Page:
October 2001 - terrorism, anthrax, airports in turmoil and still it took us only nine hours door-to-door from our Winter Palace in fabulous Las Vegas to our luxurious accommodations at the Aston Coconut Plaza Hotel five blocks off the world reknowned Waikiki Beach. The Coconut was to serve as our stalwart base of operations during our two night layover on Waikiki.

We're on a 20th anniversary mission to Maui, with a hike to Diamond Head as a warm up. Neil, the cool desk guy, checks us in in no time, recommends a bar and we're at the Shore Bird Bar & Restaurant on the beach. Mango Margaritas, spring rolls and the sound of the surf prime us for a short stroll towards Diamond Head. It's now about five pm local time and Waikiki comes alive, the Tiki torches flicker and live music wafts through the air at each hotel we pass. Duke's is the choice for dinner; it's Waikiki cool, fresh fish done Duke-style - on the open air patio and we're sippin' a '99 Duckhorn Sauv. Blanc and savorin - every minute of this paradisical respite. (Vintage wines abound on this tour, '97 cabs long gone in stateside wine cellars were to be found all over the Islands.)

We're up early the next morning, not hard to do with the time difference, another advantage of being on Hawaii time. We've planned to hike from the hotel, down the beach, past the zoo, aquarium and park, and up the steep grade through a small neighborhood to the top of Diamond Head - so called because western traders in the 1700s mistook crystals in the rocks for diamonds.

Finally we reach the trailhead, pay the $2 admission, make our way past the T-shirt vendors and flashlight salesman. There are dark passageways on the way to the summit - the trail was built by the U.S. Army as part of a coastal defense system in 1908. My wife, Pam and I, begin the 1.3 km climb from the Diamond Head crater floor.



The infamous steps
to Diamond Head.

The weather is hot. This is steep, rocky terrain, so in addition to our flashlight we've bought, we are attired in appropriate hiking shoes, plenty of water, sunscreen and bat repellant. The trail winds through the crater floor as we climb the 560 feet to the upper gun emplacements - 74 concrete stairs, a 225 foot long narrow tunnel, a second stairway consisting of 99 steps, which leads to the lowest level of the Fire Control Stations. Finally we climb the 54 step spiral staircase and find ourselves atop a piece of history, with the best view on the Hawaiian Islands.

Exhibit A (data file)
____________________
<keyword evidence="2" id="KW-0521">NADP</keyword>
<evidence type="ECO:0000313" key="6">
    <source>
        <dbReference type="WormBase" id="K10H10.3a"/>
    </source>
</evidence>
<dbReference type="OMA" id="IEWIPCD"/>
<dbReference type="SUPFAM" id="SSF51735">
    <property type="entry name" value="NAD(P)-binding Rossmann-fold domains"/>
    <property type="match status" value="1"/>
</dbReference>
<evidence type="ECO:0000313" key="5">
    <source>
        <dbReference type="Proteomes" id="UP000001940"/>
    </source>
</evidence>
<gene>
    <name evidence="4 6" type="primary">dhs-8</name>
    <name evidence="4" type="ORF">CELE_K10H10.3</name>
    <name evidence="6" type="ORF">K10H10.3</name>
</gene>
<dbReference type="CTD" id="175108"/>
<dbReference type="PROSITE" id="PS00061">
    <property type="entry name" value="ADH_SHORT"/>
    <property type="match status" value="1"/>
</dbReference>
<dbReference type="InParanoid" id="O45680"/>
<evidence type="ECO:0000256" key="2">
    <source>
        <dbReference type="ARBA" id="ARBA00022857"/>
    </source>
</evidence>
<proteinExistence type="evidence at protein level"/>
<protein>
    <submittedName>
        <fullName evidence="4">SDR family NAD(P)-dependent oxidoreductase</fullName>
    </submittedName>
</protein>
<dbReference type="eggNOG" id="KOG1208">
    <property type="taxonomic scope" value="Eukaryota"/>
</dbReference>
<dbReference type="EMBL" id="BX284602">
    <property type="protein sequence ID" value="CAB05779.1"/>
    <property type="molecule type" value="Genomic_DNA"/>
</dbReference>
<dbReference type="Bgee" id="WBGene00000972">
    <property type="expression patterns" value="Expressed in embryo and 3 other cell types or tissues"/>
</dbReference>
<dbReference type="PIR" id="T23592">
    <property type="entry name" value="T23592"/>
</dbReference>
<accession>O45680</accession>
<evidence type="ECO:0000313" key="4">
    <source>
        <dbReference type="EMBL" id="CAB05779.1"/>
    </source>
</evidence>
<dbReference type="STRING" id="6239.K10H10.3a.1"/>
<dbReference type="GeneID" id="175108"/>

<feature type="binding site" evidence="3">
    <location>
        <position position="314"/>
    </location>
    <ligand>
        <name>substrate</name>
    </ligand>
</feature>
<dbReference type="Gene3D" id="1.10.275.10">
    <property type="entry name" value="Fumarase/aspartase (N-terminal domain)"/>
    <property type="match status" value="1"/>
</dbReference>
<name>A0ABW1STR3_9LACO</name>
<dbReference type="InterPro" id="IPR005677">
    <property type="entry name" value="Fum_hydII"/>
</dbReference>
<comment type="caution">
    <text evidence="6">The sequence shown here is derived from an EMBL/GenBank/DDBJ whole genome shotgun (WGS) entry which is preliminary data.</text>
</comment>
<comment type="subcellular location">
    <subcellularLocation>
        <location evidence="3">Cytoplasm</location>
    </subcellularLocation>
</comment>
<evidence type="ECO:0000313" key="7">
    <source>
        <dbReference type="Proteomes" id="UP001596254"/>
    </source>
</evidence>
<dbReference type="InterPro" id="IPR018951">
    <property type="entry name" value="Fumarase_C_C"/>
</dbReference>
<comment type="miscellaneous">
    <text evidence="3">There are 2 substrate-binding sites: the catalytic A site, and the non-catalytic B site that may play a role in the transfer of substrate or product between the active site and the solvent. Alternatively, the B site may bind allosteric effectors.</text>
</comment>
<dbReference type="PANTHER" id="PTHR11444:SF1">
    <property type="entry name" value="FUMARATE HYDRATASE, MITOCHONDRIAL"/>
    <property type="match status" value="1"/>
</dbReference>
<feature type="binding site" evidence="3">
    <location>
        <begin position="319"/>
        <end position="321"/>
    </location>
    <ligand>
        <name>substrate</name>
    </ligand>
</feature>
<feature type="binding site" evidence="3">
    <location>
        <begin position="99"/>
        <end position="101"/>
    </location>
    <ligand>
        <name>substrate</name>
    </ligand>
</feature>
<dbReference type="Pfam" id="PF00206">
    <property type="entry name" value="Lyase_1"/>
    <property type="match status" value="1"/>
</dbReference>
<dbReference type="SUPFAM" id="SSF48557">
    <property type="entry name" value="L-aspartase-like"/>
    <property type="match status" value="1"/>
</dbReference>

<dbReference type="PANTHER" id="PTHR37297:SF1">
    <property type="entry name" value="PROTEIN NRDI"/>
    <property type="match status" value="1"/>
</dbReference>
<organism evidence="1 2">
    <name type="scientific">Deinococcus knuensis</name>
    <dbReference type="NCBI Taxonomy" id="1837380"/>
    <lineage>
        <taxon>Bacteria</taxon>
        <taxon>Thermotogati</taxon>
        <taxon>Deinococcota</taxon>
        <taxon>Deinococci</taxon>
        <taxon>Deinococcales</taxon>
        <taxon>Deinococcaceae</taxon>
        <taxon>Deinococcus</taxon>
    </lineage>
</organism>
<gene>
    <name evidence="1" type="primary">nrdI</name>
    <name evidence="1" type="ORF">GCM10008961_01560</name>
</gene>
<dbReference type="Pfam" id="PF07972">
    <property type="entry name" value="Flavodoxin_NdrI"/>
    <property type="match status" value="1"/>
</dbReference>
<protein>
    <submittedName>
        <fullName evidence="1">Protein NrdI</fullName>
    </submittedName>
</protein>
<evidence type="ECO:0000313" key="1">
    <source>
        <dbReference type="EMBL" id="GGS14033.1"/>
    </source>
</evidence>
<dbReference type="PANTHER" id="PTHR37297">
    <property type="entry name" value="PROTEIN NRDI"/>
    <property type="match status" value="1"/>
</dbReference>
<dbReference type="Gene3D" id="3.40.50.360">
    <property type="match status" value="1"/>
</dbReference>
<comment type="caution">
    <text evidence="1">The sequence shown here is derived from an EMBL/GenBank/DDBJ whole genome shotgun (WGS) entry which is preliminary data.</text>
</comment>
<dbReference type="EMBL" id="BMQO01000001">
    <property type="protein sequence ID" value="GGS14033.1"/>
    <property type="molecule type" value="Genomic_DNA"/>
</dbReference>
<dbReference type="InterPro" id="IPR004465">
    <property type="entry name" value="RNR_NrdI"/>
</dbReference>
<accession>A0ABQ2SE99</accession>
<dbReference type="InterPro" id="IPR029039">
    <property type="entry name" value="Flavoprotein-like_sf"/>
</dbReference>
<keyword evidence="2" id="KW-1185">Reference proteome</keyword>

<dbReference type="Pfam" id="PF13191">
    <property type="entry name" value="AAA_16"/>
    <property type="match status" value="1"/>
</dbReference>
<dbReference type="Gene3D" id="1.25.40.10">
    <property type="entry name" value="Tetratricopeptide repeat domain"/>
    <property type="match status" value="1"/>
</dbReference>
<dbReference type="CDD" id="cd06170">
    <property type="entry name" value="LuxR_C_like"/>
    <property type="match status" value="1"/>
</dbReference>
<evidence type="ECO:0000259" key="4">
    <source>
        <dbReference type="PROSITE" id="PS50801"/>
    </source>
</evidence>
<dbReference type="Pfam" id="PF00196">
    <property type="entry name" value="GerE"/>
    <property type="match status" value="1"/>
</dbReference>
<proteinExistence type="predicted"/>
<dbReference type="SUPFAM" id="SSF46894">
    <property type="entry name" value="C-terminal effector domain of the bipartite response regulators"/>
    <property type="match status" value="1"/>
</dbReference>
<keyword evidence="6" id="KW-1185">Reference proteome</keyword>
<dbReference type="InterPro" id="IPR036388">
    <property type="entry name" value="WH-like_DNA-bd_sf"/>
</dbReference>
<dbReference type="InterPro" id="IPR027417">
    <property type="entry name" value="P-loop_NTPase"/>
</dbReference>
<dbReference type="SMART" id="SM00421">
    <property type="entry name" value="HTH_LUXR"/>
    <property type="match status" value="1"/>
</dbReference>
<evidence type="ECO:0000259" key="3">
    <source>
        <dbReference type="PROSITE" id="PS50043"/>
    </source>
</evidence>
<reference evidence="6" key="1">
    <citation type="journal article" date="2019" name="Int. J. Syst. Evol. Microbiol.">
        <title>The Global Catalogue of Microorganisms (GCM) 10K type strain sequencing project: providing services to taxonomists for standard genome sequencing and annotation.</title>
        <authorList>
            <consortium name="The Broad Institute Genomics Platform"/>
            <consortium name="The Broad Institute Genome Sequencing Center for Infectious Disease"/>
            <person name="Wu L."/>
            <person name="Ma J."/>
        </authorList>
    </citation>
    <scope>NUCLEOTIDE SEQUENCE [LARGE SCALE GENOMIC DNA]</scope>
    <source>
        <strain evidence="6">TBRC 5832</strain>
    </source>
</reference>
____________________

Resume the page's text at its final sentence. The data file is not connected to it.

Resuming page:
We've made it, after 227 steps and an equal number of Japanese tourists. We discover a light breeze, a light sunshower, a rainbow, a million dollar view, blue skies, and an ocean that goes on forever. Behind us tower the lush, green, tropical Koolau mountains covered with billowing white rain clouds, more rainbows, another damn rainbow - alright, enough with the rainbows.

That's when we run into Mitch. Mitch looks like a tour guide on the Safari African Adventure ride at Disneyland - Mitch looks like his name should be Steve, as in the Tao of Steve, as in Steve McQueen, Steve Austin or (how appropriate) Steve McGarret. He's sporting the Aussie hat with the one side turned up and he's giving a speil to a group of us eco/hiker/tourists about his nature hike through the rain forest later this same day. Mitch is part of the Hawaii Rain Forest Foundation, it's non profit; the tour is three hours and only US$15 per person, (other comparable tours, and non-tax deductable, cost between US$80 and US$150) and they pick you up at a designated hotel on the Waikiki strip. At first we decline Steve's, er, Mitch's speil and wander away to try and get away from all the rainbows, when we decide we've got some time and bat repellant left so what the . . . We sign up with Mitch and head back to the Coconut for a refreshing dip in the hotel pool and then to the designated hotel.


Hibiscus.

The tour turns out to be great. Steve, er, Mitch knows his stuff. Even the ride up the mountain to the rainforest/state park is fun and informative. The park could be "National" park, but is designated "State" park so that the natives can harvest fruit, nuts, bamboo and be free to practice whatever kind of weird rituals they desire without interference from the U.S. Government. As we leave the bus and begin our three hour tour, we pass little tokens and offerings that the natives have placed around the trailhead to appease, bribe or pay off whatever spirits or Gods that may be lurking about, and they're lurking, you can feel 'em.